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Growing up in Nazi Germany

The opinion-page article ``Schindler's Mystery,'' Jan. 5, contains this thought-provoking statement: ``One of the questions of the Holocaust is: How did so many basically `good' people surrender their consciences to a madman?''

I think that I am able to answer that question, or part of it, because as a boy and teenager I lived under the National Socialist system. During the 1920s and '30s, relatively few people knew and understood what fascism, National Socialism, or right-wing extremism really was, because there seemed to be no historic precedent for them. Today almost every child knows.

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So many good people got fooled and became party members because a subtle psychological pressure and dependency made it almost impossible not to do so. When people began to recognize the demonic character of the leaders and their dogma it was too late.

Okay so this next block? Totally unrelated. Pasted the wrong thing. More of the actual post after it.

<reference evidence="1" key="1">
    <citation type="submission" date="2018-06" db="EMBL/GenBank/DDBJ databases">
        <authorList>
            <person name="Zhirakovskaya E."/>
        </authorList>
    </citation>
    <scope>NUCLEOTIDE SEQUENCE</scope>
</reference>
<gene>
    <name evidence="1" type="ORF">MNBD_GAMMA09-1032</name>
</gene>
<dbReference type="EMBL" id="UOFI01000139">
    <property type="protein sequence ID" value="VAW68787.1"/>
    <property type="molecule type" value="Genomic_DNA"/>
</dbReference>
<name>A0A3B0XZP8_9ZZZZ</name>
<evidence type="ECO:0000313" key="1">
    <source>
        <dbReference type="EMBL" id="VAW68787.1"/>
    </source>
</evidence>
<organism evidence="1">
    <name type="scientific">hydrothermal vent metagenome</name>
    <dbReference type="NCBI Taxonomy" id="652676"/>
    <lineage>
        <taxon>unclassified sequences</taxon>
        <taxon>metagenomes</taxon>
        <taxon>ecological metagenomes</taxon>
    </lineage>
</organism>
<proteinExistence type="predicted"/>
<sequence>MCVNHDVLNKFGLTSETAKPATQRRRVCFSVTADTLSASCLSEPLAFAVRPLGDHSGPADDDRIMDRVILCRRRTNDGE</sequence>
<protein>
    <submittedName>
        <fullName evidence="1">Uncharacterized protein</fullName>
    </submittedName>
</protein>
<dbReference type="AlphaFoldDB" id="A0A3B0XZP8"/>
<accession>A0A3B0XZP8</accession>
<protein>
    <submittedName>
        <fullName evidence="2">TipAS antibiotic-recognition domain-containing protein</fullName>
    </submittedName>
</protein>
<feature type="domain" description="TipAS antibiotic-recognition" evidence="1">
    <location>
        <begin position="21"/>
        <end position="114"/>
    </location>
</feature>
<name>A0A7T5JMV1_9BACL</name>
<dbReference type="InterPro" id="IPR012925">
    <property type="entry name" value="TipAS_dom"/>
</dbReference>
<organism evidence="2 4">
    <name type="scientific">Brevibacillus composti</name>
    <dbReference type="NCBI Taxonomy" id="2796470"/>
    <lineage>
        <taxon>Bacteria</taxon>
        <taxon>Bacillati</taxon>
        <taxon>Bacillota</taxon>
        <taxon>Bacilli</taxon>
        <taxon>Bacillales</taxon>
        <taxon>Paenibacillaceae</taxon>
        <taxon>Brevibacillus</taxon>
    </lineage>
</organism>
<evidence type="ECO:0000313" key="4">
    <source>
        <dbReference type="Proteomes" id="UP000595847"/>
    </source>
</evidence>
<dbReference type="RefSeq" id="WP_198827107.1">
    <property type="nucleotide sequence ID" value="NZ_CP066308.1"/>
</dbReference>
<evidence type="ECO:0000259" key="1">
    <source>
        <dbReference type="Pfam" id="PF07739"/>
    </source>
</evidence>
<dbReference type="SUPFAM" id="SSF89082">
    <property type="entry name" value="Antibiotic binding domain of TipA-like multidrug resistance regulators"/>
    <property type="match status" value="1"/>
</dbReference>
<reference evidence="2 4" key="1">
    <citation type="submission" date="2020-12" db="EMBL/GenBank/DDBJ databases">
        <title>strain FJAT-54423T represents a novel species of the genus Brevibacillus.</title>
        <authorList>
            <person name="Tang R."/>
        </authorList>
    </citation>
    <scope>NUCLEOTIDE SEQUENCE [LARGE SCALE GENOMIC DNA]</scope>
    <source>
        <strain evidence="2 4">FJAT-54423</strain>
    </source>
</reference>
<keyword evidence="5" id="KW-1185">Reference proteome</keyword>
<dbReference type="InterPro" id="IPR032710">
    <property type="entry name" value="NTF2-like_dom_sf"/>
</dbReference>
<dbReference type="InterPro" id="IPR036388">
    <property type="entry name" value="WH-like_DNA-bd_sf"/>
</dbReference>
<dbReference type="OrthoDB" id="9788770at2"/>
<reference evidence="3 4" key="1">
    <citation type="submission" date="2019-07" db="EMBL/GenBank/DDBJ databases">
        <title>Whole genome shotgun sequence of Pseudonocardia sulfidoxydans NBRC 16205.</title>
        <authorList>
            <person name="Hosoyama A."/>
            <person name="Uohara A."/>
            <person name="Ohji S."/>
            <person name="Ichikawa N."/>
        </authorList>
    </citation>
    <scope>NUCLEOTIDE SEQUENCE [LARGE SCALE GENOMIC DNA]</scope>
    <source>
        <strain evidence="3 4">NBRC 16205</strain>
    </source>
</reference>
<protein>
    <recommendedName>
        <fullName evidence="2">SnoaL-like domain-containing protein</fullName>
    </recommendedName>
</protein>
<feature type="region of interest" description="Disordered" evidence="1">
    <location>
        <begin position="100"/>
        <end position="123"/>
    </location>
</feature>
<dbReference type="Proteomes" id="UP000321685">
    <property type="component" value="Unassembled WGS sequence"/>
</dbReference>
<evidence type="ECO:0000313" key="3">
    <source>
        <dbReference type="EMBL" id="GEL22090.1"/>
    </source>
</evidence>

In my middle teens I became aware of things that didn't seem to make sense: If we Germans are so good and the British so bad, why then are the small countries near us so anxious to get away from us and seek help from the British? But then, ``a good German shouldn't doubt''; ``Trust the Fuhrer.''

The propagandists such as Joseph Goebbels were sly and foxy. The media were under the total control of the dictator/government, and the ``great'' Fuhrer Adolf Hitler was always portrayed as the most noble person since Christ Jesus. According to the high-pitched propaganda, he was the only one who worked for peace and the good of Europe and the world. Only the others - Churchill, Roosevelt, and Stalin - were portrayed as evil warmongers who were dragging their people into a war against us good Germans.

Regarding the Holocaust, the mass of the German population didn't know what was going on. Sure, there were rumors sometimes, but nobody I knew took them seriously: ``The Fuhrer would never do something like that.''

Even when the war was over and the truth came out, at first it was hard to believe. ``It's just propaganda.'' But then, gradually, the terrible facts began to sink in that we Germans were not so good as we were conditioned to believe. Alfred W. Kubbos, Allston, Mass.

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